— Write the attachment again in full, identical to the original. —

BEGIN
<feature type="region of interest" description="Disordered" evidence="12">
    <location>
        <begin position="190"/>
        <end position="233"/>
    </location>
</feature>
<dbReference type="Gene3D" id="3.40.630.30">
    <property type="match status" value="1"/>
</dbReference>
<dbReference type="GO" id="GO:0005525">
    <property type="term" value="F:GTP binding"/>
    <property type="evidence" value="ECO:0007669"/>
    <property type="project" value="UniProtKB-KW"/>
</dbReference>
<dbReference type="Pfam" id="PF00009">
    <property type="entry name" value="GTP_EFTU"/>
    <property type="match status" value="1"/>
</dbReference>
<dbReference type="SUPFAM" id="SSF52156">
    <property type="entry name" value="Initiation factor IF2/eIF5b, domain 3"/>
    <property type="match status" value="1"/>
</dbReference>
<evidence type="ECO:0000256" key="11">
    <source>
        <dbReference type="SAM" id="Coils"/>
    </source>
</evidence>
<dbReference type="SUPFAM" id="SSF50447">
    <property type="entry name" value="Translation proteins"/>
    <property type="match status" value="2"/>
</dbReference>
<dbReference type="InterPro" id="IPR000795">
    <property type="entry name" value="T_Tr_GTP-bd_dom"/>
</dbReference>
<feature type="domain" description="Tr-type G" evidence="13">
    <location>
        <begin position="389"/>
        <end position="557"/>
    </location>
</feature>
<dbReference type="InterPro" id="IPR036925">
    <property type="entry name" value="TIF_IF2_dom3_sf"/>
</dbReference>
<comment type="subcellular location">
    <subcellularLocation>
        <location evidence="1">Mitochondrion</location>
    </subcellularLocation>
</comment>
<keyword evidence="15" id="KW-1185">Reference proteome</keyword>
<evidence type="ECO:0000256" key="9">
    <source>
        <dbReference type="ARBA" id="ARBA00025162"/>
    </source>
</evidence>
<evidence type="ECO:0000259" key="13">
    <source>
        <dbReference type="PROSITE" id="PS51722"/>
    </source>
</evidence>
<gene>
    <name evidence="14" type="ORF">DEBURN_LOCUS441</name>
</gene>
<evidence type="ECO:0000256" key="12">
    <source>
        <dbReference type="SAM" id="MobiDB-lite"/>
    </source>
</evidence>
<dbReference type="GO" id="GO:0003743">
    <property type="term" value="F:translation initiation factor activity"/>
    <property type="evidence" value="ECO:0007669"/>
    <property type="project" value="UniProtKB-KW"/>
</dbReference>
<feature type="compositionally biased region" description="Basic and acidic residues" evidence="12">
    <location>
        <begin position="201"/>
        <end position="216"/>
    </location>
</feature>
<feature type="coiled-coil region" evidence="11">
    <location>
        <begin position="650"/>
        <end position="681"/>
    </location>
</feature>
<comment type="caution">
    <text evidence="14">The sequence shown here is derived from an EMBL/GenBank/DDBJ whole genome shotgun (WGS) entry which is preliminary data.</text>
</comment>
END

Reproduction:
<feature type="region of interest" description="Disordered" evidence="12">
    <location>
        <begin position="190"/>
        <end position="233"/>
    </location>
</feature>
<dbReference type="Gene3D" id="3.40.630.30">
    <property type="match status" value="1"/>
</dbReference>
<dbReference type="GO" id="GO:0005525">
    <property type="term" value="F:GTP binding"/>
    <property type="evidence" value="ECO:0007669"/>
    <property type="project" value="UniProtKB-KW"/>
</dbReference>
<dbReference type="Pfam" id="PF00009">
    <property type="entry name" value="GTP_EFTU"/>
    <property type="match status" value="1"/>
</dbReference>
<dbReference type="SUPFAM" id="SSF52156">
    <property type="entry name" value="Initiation factor IF2/eIF5b, domain 3"/>
    <property type="match status" value="1"/>
</dbReference>
<evidence type="ECO:0000256" key="11">
    <source>
        <dbReference type="SAM" id="Coils"/>
    </source>
</evidence>
<dbReference type="SUPFAM" id="SSF50447">
    <property type="entry name" value="Translation proteins"/>
    <property type="match status" value="2"/>
</dbReference>
<dbReference type="InterPro" id="IPR000795">
    <property type="entry name" value="T_Tr_GTP-bd_dom"/>
</dbReference>
<feature type="domain" description="Tr-type G" evidence="13">
    <location>
        <begin position="389"/>
        <end position="557"/>
    </location>
</feature>
<dbReference type="InterPro" id="IPR036925">
    <property type="entry name" value="TIF_IF2_dom3_sf"/>
</dbReference>
<comment type="subcellular location">
    <subcellularLocation>
        <location evidence="1">Mitochondrion</location>
    </subcellularLocation>
</comment>
<keyword evidence="15" id="KW-1185">Reference proteome</keyword>
<evidence type="ECO:0000256" key="9">
    <source>
        <dbReference type="ARBA" id="ARBA00025162"/>
    </source>
</evidence>
<evidence type="ECO:0000259" key="13">
    <source>
        <dbReference type="PROSITE" id="PS51722"/>
    </source>
</evidence>
<gene>
    <name evidence="14" type="ORF">DEBURN_LOCUS441</name>
</gene>
<evidence type="ECO:0000256" key="12">
    <source>
        <dbReference type="SAM" id="MobiDB-lite"/>
    </source>
</evidence>
<dbReference type="GO" id="GO:0003743">
    <property type="term" value="F:translation initiation factor activity"/>
    <property type="evidence" value="ECO:0007669"/>
    <property type="project" value="UniProtKB-KW"/>
</dbReference>
<feature type="compositionally biased region" description="Basic and acidic residues" evidence="12">
    <location>
        <begin position="201"/>
        <end position="216"/>
    </location>
</feature>
<feature type="coiled-coil region" evidence="11">
    <location>
        <begin position="650"/>
        <end position="681"/>
    </location>
</feature>
<comment type="caution">
    <text evidence="14">The sequence shown here is derived from an EMBL/GenBank/DDBJ whole genome shotgun (WGS) entry which is preliminary data.</text>
</comment>